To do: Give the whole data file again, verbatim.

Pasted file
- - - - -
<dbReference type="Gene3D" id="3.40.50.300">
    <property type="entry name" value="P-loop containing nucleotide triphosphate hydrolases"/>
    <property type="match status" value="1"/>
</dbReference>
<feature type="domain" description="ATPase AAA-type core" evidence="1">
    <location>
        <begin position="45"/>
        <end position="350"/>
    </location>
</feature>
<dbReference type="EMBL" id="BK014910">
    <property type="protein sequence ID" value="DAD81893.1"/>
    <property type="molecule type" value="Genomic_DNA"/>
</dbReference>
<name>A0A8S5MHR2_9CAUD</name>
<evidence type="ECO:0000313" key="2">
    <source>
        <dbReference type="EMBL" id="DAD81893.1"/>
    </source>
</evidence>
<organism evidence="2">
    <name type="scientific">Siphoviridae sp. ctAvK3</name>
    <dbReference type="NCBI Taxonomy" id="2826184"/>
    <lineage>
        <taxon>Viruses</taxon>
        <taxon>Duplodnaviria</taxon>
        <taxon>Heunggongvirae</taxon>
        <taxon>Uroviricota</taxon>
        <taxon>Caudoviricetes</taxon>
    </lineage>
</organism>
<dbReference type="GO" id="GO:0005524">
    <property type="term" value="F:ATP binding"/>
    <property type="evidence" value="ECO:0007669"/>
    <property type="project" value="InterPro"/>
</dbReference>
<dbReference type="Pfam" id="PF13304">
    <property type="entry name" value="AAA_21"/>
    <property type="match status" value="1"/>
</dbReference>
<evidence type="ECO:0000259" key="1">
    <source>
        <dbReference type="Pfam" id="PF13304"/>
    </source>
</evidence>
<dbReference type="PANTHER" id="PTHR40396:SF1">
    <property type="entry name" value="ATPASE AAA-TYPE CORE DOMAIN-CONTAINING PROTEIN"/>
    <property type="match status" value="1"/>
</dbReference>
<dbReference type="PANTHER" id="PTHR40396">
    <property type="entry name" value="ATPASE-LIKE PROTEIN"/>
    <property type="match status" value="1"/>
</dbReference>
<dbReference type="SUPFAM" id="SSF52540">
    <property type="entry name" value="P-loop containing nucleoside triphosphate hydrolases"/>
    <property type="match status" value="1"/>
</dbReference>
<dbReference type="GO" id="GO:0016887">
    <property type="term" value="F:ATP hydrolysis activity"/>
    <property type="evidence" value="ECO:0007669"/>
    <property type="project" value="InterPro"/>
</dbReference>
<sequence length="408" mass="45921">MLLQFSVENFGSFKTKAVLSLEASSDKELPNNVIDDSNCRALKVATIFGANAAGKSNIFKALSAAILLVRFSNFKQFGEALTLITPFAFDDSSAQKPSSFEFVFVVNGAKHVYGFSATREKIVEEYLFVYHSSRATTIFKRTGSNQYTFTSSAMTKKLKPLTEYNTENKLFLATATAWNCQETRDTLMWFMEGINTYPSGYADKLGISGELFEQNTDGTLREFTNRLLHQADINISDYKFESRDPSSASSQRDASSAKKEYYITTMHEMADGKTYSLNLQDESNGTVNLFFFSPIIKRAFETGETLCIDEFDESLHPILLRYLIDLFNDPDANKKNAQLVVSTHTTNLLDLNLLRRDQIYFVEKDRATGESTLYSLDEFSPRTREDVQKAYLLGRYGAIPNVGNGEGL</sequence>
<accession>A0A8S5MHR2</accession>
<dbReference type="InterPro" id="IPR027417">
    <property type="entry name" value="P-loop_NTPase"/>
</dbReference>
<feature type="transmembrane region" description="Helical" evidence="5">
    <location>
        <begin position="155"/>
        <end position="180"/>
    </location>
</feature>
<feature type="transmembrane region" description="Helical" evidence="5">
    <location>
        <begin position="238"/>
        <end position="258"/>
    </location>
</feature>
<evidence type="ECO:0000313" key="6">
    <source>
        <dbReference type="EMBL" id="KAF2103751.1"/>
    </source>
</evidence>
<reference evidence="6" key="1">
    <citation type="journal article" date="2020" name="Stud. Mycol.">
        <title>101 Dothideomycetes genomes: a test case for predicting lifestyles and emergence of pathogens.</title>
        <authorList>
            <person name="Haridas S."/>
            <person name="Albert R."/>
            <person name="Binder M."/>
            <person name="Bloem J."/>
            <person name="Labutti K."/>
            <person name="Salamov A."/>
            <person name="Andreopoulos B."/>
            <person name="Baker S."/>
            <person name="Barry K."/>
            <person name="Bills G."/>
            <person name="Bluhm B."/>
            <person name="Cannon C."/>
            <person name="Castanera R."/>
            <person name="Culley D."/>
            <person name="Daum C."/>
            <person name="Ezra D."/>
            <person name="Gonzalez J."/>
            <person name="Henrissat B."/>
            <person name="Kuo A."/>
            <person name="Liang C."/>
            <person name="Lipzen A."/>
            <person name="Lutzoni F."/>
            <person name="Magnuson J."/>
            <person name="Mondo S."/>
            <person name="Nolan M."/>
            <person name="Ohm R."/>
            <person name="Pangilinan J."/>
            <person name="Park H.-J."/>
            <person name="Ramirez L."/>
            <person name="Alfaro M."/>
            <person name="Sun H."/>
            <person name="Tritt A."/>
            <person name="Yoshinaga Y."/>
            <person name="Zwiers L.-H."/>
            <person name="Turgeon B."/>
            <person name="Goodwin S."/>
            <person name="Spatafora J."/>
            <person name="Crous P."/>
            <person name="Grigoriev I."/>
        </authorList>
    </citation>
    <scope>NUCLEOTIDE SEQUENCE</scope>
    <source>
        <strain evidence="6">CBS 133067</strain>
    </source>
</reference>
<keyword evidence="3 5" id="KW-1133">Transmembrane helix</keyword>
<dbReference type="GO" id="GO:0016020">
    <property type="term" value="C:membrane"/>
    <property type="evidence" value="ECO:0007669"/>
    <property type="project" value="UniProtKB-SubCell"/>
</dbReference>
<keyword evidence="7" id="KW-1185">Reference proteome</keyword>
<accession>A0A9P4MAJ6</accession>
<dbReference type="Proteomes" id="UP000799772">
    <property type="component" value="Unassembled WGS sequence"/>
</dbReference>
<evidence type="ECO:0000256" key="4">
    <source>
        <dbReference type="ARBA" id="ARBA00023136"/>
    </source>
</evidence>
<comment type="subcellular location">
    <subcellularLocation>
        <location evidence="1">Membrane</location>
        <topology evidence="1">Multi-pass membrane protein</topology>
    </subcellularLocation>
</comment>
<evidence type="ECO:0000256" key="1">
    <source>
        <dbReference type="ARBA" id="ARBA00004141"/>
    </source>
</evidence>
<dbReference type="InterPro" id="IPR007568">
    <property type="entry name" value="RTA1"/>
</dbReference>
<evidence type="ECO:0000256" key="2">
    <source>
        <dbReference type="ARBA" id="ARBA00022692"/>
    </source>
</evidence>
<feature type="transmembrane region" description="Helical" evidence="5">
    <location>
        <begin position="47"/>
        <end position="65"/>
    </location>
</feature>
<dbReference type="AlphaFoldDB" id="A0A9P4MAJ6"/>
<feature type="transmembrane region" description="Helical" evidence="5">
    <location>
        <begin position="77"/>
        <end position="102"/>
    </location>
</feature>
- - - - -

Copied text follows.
<dbReference type="Gene3D" id="3.40.50.300">
    <property type="entry name" value="P-loop containing nucleotide triphosphate hydrolases"/>
    <property type="match status" value="1"/>
</dbReference>
<feature type="domain" description="ATPase AAA-type core" evidence="1">
    <location>
        <begin position="45"/>
        <end position="350"/>
    </location>
</feature>
<dbReference type="EMBL" id="BK014910">
    <property type="protein sequence ID" value="DAD81893.1"/>
    <property type="molecule type" value="Genomic_DNA"/>
</dbReference>
<name>A0A8S5MHR2_9CAUD</name>
<evidence type="ECO:0000313" key="2">
    <source>
        <dbReference type="EMBL" id="DAD81893.1"/>
    </source>
</evidence>
<organism evidence="2">
    <name type="scientific">Siphoviridae sp. ctAvK3</name>
    <dbReference type="NCBI Taxonomy" id="2826184"/>
    <lineage>
        <taxon>Viruses</taxon>
        <taxon>Duplodnaviria</taxon>
        <taxon>Heunggongvirae</taxon>
        <taxon>Uroviricota</taxon>
        <taxon>Caudoviricetes</taxon>
    </lineage>
</organism>
<dbReference type="GO" id="GO:0005524">
    <property type="term" value="F:ATP binding"/>
    <property type="evidence" value="ECO:0007669"/>
    <property type="project" value="InterPro"/>
</dbReference>
<dbReference type="Pfam" id="PF13304">
    <property type="entry name" value="AAA_21"/>
    <property type="match status" value="1"/>
</dbReference>
<evidence type="ECO:0000259" key="1">
    <source>
        <dbReference type="Pfam" id="PF13304"/>
    </source>
</evidence>
<dbReference type="PANTHER" id="PTHR40396:SF1">
    <property type="entry name" value="ATPASE AAA-TYPE CORE DOMAIN-CONTAINING PROTEIN"/>
    <property type="match status" value="1"/>
</dbReference>
<dbReference type="PANTHER" id="PTHR40396">
    <property type="entry name" value="ATPASE-LIKE PROTEIN"/>
    <property type="match status" value="1"/>
</dbReference>
<dbReference type="SUPFAM" id="SSF52540">
    <property type="entry name" value="P-loop containing nucleoside triphosphate hydrolases"/>
    <property type="match status" value="1"/>
</dbReference>
<dbReference type="GO" id="GO:0016887">
    <property type="term" value="F:ATP hydrolysis activity"/>
    <property type="evidence" value="ECO:0007669"/>
    <property type="project" value="InterPro"/>
</dbReference>
<sequence length="408" mass="45921">MLLQFSVENFGSFKTKAVLSLEASSDKELPNNVIDDSNCRALKVATIFGANAAGKSNIFKALSAAILLVRFSNFKQFGEALTLITPFAFDDSSAQKPSSFEFVFVVNGAKHVYGFSATREKIVEEYLFVYHSSRATTIFKRTGSNQYTFTSSAMTKKLKPLTEYNTENKLFLATATAWNCQETRDTLMWFMEGINTYPSGYADKLGISGELFEQNTDGTLREFTNRLLHQADINISDYKFESRDPSSASSQRDASSAKKEYYITTMHEMADGKTYSLNLQDESNGTVNLFFFSPIIKRAFETGETLCIDEFDESLHPILLRYLIDLFNDPDANKKNAQLVVSTHTTNLLDLNLLRRDQIYFVEKDRATGESTLYSLDEFSPRTREDVQKAYLLGRYGAIPNVGNGEGL</sequence>
<accession>A0A8S5MHR2</accession>
<dbReference type="InterPro" id="IPR027417">
    <property type="entry name" value="P-loop_NTPase"/>
</dbReference>
<feature type="transmembrane region" description="Helical" evidence="5">
    <location>
        <begin position="155"/>
        <end position="180"/>
    </location>
</feature>
<feature type="transmembrane region" description="Helical" evidence="5">
    <location>
        <begin position="238"/>
        <end position="258"/>
    </location>
</feature>
<evidence type="ECO:0000313" key="6">
    <source>
        <dbReference type="EMBL" id="KAF2103751.1"/>
    </source>
</evidence>
<reference evidence="6" key="1">
    <citation type="journal article" date="2020" name="Stud. Mycol.">
        <title>101 Dothideomycetes genomes: a test case for predicting lifestyles and emergence of pathogens.</title>
        <authorList>
            <person name="Haridas S."/>
            <person name="Albert R."/>
            <person name="Binder M."/>
            <person name="Bloem J."/>
            <person name="Labutti K."/>
            <person name="Salamov A."/>
            <person name="Andreopoulos B."/>
            <person name="Baker S."/>
            <person name="Barry K."/>
            <person name="Bills G."/>
            <person name="Bluhm B."/>
            <person name="Cannon C."/>
            <person name="Castanera R."/>
            <person name="Culley D."/>
            <person name="Daum C."/>
            <person name="Ezra D."/>
            <person name="Gonzalez J."/>
            <person name="Henrissat B."/>
            <person name="Kuo A."/>
            <person name="Liang C."/>
            <person name="Lipzen A."/>
            <person name="Lutzoni F."/>
            <person name="Magnuson J."/>
            <person name="Mondo S."/>
            <person name="Nolan M."/>
            <person name="Ohm R."/>
            <person name="Pangilinan J."/>
            <person name="Park H.-J."/>
            <person name="Ramirez L."/>
            <person name="Alfaro M."/>
            <person name="Sun H."/>
            <person name="Tritt A."/>
            <person name="Yoshinaga Y."/>
            <person name="Zwiers L.-H."/>
            <person name="Turgeon B."/>
            <person name="Goodwin S."/>
            <person name="Spatafora J."/>
            <person name="Crous P."/>
            <person name="Grigoriev I."/>
        </authorList>
    </citation>
    <scope>NUCLEOTIDE SEQUENCE</scope>
    <source>
        <strain evidence="6">CBS 133067</strain>
    </source>
</reference>
<keyword evidence="3 5" id="KW-1133">Transmembrane helix</keyword>
<dbReference type="GO" id="GO:0016020">
    <property type="term" value="C:membrane"/>
    <property type="evidence" value="ECO:0007669"/>
    <property type="project" value="UniProtKB-SubCell"/>
</dbReference>
<keyword evidence="7" id="KW-1185">Reference proteome</keyword>
<accession>A0A9P4MAJ6</accession>
<dbReference type="Proteomes" id="UP000799772">
    <property type="component" value="Unassembled WGS sequence"/>
</dbReference>
<evidence type="ECO:0000256" key="4">
    <source>
        <dbReference type="ARBA" id="ARBA00023136"/>
    </source>
</evidence>
<comment type="subcellular location">
    <subcellularLocation>
        <location evidence="1">Membrane</location>
        <topology evidence="1">Multi-pass membrane protein</topology>
    </subcellularLocation>
</comment>
<evidence type="ECO:0000256" key="1">
    <source>
        <dbReference type="ARBA" id="ARBA00004141"/>
    </source>
</evidence>
<dbReference type="InterPro" id="IPR007568">
    <property type="entry name" value="RTA1"/>
</dbReference>
<evidence type="ECO:0000256" key="2">
    <source>
        <dbReference type="ARBA" id="ARBA00022692"/>
    </source>
</evidence>
<feature type="transmembrane region" description="Helical" evidence="5">
    <location>
        <begin position="47"/>
        <end position="65"/>
    </location>
</feature>
<dbReference type="AlphaFoldDB" id="A0A9P4MAJ6"/>
<feature type="transmembrane region" description="Helical" evidence="5">
    <location>
        <begin position="77"/>
        <end position="102"/>
    </location>
</feature>